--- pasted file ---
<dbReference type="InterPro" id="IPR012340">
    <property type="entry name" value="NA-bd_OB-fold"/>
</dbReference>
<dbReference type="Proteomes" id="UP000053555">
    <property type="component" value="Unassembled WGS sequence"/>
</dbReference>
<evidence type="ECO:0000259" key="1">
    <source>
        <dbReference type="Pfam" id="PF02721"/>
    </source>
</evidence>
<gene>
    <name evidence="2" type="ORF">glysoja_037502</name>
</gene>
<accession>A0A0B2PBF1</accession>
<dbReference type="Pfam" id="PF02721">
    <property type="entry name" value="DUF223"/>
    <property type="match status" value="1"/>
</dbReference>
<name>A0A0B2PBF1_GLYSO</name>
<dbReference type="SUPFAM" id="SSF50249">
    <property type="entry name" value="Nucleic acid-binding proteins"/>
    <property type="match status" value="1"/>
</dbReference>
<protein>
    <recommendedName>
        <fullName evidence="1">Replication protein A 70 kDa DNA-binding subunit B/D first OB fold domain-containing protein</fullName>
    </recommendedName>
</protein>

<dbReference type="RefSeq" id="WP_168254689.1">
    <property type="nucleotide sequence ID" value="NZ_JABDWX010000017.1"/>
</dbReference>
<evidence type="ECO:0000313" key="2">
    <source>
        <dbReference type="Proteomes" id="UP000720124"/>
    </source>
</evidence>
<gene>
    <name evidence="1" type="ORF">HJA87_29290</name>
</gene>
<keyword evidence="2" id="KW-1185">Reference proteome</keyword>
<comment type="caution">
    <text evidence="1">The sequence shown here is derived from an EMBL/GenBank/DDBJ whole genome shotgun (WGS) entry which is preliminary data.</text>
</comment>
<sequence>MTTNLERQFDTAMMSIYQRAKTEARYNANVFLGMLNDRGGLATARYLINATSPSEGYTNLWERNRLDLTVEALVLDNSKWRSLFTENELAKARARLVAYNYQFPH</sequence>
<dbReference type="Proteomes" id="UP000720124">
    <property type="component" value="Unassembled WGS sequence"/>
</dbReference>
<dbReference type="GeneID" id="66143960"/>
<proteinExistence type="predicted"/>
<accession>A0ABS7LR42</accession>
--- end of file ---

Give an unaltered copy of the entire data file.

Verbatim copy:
<dbReference type="InterPro" id="IPR012340">
    <property type="entry name" value="NA-bd_OB-fold"/>
</dbReference>
<dbReference type="Proteomes" id="UP000053555">
    <property type="component" value="Unassembled WGS sequence"/>
</dbReference>
<evidence type="ECO:0000259" key="1">
    <source>
        <dbReference type="Pfam" id="PF02721"/>
    </source>
</evidence>
<gene>
    <name evidence="2" type="ORF">glysoja_037502</name>
</gene>
<accession>A0A0B2PBF1</accession>
<dbReference type="Pfam" id="PF02721">
    <property type="entry name" value="DUF223"/>
    <property type="match status" value="1"/>
</dbReference>
<name>A0A0B2PBF1_GLYSO</name>
<dbReference type="SUPFAM" id="SSF50249">
    <property type="entry name" value="Nucleic acid-binding proteins"/>
    <property type="match status" value="1"/>
</dbReference>
<protein>
    <recommendedName>
        <fullName evidence="1">Replication protein A 70 kDa DNA-binding subunit B/D first OB fold domain-containing protein</fullName>
    </recommendedName>
</protein>

<dbReference type="RefSeq" id="WP_168254689.1">
    <property type="nucleotide sequence ID" value="NZ_JABDWX010000017.1"/>
</dbReference>
<evidence type="ECO:0000313" key="2">
    <source>
        <dbReference type="Proteomes" id="UP000720124"/>
    </source>
</evidence>
<gene>
    <name evidence="1" type="ORF">HJA87_29290</name>
</gene>
<keyword evidence="2" id="KW-1185">Reference proteome</keyword>
<comment type="caution">
    <text evidence="1">The sequence shown here is derived from an EMBL/GenBank/DDBJ whole genome shotgun (WGS) entry which is preliminary data.</text>
</comment>
<sequence>MTTNLERQFDTAMMSIYQRAKTEARYNANVFLGMLNDRGGLATARYLINATSPSEGYTNLWERNRLDLTVEALVLDNSKWRSLFTENELAKARARLVAYNYQFPH</sequence>
<dbReference type="Proteomes" id="UP000720124">
    <property type="component" value="Unassembled WGS sequence"/>
</dbReference>
<dbReference type="GeneID" id="66143960"/>
<proteinExistence type="predicted"/>
<accession>A0ABS7LR42</accession>